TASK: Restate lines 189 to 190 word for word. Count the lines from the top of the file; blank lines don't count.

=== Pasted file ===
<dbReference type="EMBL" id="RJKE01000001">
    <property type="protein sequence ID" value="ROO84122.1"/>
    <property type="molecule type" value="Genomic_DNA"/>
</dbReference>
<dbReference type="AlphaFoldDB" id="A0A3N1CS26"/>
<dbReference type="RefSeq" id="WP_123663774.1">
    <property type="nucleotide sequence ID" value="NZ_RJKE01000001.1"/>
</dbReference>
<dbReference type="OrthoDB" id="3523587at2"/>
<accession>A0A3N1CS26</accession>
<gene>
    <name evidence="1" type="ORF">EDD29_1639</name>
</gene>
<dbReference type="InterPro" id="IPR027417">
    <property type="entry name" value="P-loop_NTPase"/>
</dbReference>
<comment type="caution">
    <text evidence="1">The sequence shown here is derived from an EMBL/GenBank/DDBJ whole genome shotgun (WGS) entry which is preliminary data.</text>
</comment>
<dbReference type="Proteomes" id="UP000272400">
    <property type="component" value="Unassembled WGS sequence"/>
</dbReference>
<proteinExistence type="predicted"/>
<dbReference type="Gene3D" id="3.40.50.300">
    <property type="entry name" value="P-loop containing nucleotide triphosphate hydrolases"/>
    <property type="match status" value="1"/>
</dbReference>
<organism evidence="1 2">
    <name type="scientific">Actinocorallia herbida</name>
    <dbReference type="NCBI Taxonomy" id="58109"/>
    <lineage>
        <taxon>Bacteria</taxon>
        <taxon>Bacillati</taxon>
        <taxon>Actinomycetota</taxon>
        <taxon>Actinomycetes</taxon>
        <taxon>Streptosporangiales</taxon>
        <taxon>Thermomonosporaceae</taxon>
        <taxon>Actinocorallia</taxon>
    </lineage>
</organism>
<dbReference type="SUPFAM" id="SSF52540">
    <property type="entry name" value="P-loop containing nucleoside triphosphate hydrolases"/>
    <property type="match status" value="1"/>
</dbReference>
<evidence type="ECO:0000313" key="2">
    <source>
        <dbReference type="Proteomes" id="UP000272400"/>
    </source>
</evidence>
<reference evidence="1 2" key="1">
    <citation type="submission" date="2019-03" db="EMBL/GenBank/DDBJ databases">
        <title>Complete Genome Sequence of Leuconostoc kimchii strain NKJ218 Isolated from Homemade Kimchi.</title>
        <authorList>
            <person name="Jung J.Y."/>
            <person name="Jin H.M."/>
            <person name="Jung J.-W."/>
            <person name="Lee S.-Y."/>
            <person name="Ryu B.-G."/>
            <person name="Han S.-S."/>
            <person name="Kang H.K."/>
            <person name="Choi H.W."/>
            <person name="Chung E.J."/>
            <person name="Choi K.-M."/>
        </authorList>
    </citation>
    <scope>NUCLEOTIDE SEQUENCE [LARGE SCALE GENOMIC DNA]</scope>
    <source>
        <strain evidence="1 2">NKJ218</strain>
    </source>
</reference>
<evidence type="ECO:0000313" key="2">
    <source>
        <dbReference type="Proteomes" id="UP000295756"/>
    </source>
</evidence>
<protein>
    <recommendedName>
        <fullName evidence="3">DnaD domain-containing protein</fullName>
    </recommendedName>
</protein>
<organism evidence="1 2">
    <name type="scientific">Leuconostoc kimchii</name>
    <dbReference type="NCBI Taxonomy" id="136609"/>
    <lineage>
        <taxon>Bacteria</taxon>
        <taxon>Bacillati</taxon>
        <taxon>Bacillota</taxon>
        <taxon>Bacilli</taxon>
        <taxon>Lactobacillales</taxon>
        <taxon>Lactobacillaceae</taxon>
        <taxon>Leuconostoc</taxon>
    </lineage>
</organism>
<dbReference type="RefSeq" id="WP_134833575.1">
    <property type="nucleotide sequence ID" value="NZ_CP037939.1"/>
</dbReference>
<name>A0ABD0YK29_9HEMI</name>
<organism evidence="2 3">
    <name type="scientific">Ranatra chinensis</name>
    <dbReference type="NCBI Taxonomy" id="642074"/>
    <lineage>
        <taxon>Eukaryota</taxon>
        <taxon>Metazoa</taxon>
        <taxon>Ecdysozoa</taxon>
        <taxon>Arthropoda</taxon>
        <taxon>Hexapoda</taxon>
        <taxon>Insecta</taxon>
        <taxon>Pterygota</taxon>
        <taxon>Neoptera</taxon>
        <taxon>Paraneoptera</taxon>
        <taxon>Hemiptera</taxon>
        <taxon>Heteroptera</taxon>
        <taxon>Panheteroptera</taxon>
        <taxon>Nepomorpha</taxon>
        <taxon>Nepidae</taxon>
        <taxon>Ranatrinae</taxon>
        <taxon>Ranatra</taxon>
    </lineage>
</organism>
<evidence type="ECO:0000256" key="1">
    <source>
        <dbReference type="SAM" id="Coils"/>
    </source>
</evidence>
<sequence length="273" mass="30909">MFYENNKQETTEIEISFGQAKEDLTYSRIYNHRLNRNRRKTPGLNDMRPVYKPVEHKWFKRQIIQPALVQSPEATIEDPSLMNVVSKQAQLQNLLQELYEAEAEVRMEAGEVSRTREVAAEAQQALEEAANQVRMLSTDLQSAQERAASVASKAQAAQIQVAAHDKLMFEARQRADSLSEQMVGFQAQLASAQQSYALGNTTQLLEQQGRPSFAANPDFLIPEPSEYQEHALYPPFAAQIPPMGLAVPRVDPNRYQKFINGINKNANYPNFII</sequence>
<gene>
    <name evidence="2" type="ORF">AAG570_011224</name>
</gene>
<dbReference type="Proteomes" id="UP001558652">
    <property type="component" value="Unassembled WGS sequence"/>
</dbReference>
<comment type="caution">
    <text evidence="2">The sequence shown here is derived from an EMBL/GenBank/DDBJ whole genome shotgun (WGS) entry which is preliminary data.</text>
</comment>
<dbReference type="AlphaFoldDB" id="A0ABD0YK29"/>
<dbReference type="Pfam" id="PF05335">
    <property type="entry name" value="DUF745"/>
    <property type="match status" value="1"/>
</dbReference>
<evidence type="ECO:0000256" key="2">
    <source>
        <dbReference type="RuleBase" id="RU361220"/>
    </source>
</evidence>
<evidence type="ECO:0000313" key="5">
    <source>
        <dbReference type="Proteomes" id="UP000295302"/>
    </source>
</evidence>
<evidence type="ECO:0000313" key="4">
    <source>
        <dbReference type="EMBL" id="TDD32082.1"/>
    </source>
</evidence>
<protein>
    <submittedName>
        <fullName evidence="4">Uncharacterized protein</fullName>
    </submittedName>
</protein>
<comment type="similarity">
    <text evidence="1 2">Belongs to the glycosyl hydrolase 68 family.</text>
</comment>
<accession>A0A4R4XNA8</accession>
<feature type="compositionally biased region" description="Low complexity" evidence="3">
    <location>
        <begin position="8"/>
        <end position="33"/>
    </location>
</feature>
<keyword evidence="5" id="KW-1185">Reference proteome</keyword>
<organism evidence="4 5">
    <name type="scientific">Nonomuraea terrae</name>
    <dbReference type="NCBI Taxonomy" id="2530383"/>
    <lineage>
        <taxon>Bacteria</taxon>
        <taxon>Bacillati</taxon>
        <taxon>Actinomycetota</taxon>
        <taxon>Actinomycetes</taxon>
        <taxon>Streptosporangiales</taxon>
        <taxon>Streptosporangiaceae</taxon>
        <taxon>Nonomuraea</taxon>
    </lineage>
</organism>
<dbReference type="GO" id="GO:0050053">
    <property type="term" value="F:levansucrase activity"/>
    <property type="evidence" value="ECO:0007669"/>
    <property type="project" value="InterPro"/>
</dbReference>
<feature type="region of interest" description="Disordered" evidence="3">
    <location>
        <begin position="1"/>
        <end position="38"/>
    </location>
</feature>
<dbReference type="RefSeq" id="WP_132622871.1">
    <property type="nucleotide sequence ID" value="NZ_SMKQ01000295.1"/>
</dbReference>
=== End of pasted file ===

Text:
<feature type="region of interest" description="Disordered" evidence="3">
    <location>